Consequences of Tory victories
Sir, – Boris Johnson has made another hole in Labour’s red wall in the north of England. The result of the Hartlepool byelection may create waves beyond “the mainland”. The traditional Labour supporters who have deserted the party will not be long satisfied with the despatch of navy patrol ships to Jersey and other flag-waving gestures which do not butter any parsnips.
They will expect more tangible gestures of appreciation and these will have to be paid for.
Eoin Burke-Kennedy writes that Northern Ireland was one of nine UK regions to have a fiscal deficit in 2019 (“The North’s £9.4 billion subvention and the cost of Irish unity”, Business, May 3rd) but he does not go on to point out that its deficit is the largest on a per capita basis. Northern Ireland’s annual “fiscal deficit” is of the order of £10 billion or about £5,000 for every man, woman and child living there.
An interesting question is how far that annual £10 billion would go in dealing with deprivation in disadvantaged areas in the North of England and Wales.
And for how long will British taxpayers in deprived communities either continue to be unaware of the extent of the annual subsidy to Belfast or, if they are so aware, be happy to continue with the subvention?
While the subsidy continues to flow there is probably no compelling incentive for politicians in Northern Ireland to look at the challenging alternative of converting to or seeking to develop something approximating a functioning economy. That explains the apparent indifference to the economic opportunity offered uniquely to Northern Ireland by the Brexit protocol. It also explains the attitude of Northern Ireland politicians (unionist and nationalist) to the issue of corporation tax.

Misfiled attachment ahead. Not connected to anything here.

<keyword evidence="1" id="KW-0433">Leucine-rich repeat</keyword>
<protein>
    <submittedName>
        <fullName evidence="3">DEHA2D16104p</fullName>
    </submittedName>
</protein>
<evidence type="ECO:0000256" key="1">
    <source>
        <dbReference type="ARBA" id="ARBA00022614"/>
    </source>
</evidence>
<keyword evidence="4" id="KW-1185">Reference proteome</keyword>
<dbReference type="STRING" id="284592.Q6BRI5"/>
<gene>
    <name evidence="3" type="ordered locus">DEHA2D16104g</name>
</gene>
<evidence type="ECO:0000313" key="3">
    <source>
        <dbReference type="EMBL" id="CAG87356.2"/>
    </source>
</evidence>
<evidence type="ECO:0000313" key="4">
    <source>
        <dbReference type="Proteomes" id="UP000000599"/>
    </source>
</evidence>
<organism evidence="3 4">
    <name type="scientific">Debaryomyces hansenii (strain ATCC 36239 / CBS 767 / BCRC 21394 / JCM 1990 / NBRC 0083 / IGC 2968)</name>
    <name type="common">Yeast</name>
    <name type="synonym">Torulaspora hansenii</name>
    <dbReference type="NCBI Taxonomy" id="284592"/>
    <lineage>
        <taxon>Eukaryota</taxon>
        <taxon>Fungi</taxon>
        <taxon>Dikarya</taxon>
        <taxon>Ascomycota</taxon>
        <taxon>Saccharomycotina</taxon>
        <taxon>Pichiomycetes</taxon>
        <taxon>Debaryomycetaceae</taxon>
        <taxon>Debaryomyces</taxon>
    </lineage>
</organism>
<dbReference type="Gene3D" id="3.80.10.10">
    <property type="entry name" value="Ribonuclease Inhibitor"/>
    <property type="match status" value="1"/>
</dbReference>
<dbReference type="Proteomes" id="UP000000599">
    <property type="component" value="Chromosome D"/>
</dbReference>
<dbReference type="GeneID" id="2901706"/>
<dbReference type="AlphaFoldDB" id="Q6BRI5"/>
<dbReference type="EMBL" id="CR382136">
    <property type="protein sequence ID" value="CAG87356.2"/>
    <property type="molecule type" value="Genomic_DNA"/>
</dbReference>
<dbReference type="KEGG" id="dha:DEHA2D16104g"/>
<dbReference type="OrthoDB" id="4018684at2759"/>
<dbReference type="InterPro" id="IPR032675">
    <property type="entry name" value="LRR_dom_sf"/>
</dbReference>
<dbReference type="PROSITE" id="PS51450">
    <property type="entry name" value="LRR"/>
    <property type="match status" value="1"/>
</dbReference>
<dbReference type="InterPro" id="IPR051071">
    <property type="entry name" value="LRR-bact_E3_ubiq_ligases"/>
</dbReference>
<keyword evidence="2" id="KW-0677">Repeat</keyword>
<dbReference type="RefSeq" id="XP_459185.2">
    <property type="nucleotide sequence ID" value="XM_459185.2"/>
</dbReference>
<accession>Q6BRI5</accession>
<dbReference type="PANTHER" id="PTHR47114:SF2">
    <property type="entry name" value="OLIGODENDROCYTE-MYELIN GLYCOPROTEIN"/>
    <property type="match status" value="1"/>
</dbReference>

Northern Ireland’s business leaders had long argued that they were at a disadvantage in competing for international investment because the UK corporation tax rate was substantially higher than the Irish 12.5 per cent rate.
In 2015 the UK government published proposals to devolve corporation tax powers to Belfast. The Fresh Start Agreement committed the Northern Ireland Executive to reducing the tax rate to 12.5 per cent from 2018.
It did not happen, and in January 2020 the NI Minister of Finance Conor Murphy announced that the Executive “was not actively pursuing” a lower rate of corporation tax for Northern Ireland.
The explanation was that, for Northern Ireland to secure a reduction in the tax rate, it would have to agree to a reduction in the block grant it receives from London to fund public services.
Tellingly, politicians in Belfast preferred the certainty of the cheque from London to the potentially significant but uncertain benefits of a lower corporation tax rate. – Yours, etc,
Sir, – Boris Johnson has won another resounding victory in the UK despite being plagued by scandal and investigation.
Hartlepool has returned a Conservative MP for the first time in 57 years by a near two to one margin, illustrating once again that centre-right coalitions plus working-class concerns equals a potent electoral formula.
When, if ever, will Fine Gael HQ learn this lesson? – Yours, etc,
Sir, – Despite their decisive victory in the Hartlepool byelection, Denis Staunton believes that the Tories should have done even better (World, Analysis, May 7th).
But it looks like it’s curtains for Sir Keir Starmer not Boris Johnson. – Yours, etc,
Dr JOHN DOHERTY,
Co Dhún na nGall.